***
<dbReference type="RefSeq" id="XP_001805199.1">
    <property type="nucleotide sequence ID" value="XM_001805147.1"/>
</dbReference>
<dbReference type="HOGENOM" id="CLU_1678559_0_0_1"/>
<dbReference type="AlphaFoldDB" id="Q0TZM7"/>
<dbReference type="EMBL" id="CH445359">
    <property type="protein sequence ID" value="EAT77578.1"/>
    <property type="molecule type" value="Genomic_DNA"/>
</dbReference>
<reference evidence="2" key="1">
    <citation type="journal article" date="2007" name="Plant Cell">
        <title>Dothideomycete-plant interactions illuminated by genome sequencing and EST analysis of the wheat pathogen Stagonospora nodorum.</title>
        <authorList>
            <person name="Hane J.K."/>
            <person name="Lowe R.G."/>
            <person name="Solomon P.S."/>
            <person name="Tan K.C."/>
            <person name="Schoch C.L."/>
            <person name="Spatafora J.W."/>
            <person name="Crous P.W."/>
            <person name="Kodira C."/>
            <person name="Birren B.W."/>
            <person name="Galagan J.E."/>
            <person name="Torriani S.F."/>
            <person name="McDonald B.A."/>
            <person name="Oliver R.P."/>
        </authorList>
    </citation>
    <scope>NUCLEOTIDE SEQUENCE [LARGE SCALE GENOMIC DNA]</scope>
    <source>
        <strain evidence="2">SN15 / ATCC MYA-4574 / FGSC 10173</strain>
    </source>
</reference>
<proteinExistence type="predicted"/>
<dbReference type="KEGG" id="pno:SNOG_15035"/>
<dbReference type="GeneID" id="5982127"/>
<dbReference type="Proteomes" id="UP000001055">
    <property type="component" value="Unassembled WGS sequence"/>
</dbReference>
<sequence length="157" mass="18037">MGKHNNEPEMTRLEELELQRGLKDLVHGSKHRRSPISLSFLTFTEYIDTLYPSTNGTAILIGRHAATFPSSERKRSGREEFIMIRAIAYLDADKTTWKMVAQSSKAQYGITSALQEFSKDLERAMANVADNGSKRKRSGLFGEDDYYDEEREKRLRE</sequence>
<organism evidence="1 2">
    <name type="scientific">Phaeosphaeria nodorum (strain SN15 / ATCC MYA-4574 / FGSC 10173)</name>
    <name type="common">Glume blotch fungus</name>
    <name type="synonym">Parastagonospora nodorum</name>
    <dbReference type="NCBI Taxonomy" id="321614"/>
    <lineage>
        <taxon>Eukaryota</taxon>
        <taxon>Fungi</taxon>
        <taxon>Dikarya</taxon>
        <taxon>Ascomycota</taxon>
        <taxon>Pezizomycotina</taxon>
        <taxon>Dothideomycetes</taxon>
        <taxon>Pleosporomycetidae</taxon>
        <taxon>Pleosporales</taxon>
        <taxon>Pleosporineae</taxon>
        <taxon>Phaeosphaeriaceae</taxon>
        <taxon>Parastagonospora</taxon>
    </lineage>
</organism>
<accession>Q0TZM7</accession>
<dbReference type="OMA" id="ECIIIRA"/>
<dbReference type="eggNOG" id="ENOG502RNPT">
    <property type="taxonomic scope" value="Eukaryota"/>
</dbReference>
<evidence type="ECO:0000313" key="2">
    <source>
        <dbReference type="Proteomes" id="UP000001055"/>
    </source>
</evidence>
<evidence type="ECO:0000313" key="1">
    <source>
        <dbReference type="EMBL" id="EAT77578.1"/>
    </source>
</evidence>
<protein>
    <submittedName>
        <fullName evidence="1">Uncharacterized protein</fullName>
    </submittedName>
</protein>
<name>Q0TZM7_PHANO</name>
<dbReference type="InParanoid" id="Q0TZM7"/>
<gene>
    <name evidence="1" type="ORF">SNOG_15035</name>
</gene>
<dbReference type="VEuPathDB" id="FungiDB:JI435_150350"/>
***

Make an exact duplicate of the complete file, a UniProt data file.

<dbReference type="RefSeq" id="XP_001805199.1">
    <property type="nucleotide sequence ID" value="XM_001805147.1"/>
</dbReference>
<dbReference type="HOGENOM" id="CLU_1678559_0_0_1"/>
<dbReference type="AlphaFoldDB" id="Q0TZM7"/>
<dbReference type="EMBL" id="CH445359">
    <property type="protein sequence ID" value="EAT77578.1"/>
    <property type="molecule type" value="Genomic_DNA"/>
</dbReference>
<reference evidence="2" key="1">
    <citation type="journal article" date="2007" name="Plant Cell">
        <title>Dothideomycete-plant interactions illuminated by genome sequencing and EST analysis of the wheat pathogen Stagonospora nodorum.</title>
        <authorList>
            <person name="Hane J.K."/>
            <person name="Lowe R.G."/>
            <person name="Solomon P.S."/>
            <person name="Tan K.C."/>
            <person name="Schoch C.L."/>
            <person name="Spatafora J.W."/>
            <person name="Crous P.W."/>
            <person name="Kodira C."/>
            <person name="Birren B.W."/>
            <person name="Galagan J.E."/>
            <person name="Torriani S.F."/>
            <person name="McDonald B.A."/>
            <person name="Oliver R.P."/>
        </authorList>
    </citation>
    <scope>NUCLEOTIDE SEQUENCE [LARGE SCALE GENOMIC DNA]</scope>
    <source>
        <strain evidence="2">SN15 / ATCC MYA-4574 / FGSC 10173</strain>
    </source>
</reference>
<proteinExistence type="predicted"/>
<dbReference type="KEGG" id="pno:SNOG_15035"/>
<dbReference type="GeneID" id="5982127"/>
<dbReference type="Proteomes" id="UP000001055">
    <property type="component" value="Unassembled WGS sequence"/>
</dbReference>
<sequence length="157" mass="18037">MGKHNNEPEMTRLEELELQRGLKDLVHGSKHRRSPISLSFLTFTEYIDTLYPSTNGTAILIGRHAATFPSSERKRSGREEFIMIRAIAYLDADKTTWKMVAQSSKAQYGITSALQEFSKDLERAMANVADNGSKRKRSGLFGEDDYYDEEREKRLRE</sequence>
<organism evidence="1 2">
    <name type="scientific">Phaeosphaeria nodorum (strain SN15 / ATCC MYA-4574 / FGSC 10173)</name>
    <name type="common">Glume blotch fungus</name>
    <name type="synonym">Parastagonospora nodorum</name>
    <dbReference type="NCBI Taxonomy" id="321614"/>
    <lineage>
        <taxon>Eukaryota</taxon>
        <taxon>Fungi</taxon>
        <taxon>Dikarya</taxon>
        <taxon>Ascomycota</taxon>
        <taxon>Pezizomycotina</taxon>
        <taxon>Dothideomycetes</taxon>
        <taxon>Pleosporomycetidae</taxon>
        <taxon>Pleosporales</taxon>
        <taxon>Pleosporineae</taxon>
        <taxon>Phaeosphaeriaceae</taxon>
        <taxon>Parastagonospora</taxon>
    </lineage>
</organism>
<accession>Q0TZM7</accession>
<dbReference type="OMA" id="ECIIIRA"/>
<dbReference type="eggNOG" id="ENOG502RNPT">
    <property type="taxonomic scope" value="Eukaryota"/>
</dbReference>
<evidence type="ECO:0000313" key="2">
    <source>
        <dbReference type="Proteomes" id="UP000001055"/>
    </source>
</evidence>
<evidence type="ECO:0000313" key="1">
    <source>
        <dbReference type="EMBL" id="EAT77578.1"/>
    </source>
</evidence>
<protein>
    <submittedName>
        <fullName evidence="1">Uncharacterized protein</fullName>
    </submittedName>
</protein>
<name>Q0TZM7_PHANO</name>
<dbReference type="InParanoid" id="Q0TZM7"/>
<gene>
    <name evidence="1" type="ORF">SNOG_15035</name>
</gene>
<dbReference type="VEuPathDB" id="FungiDB:JI435_150350"/>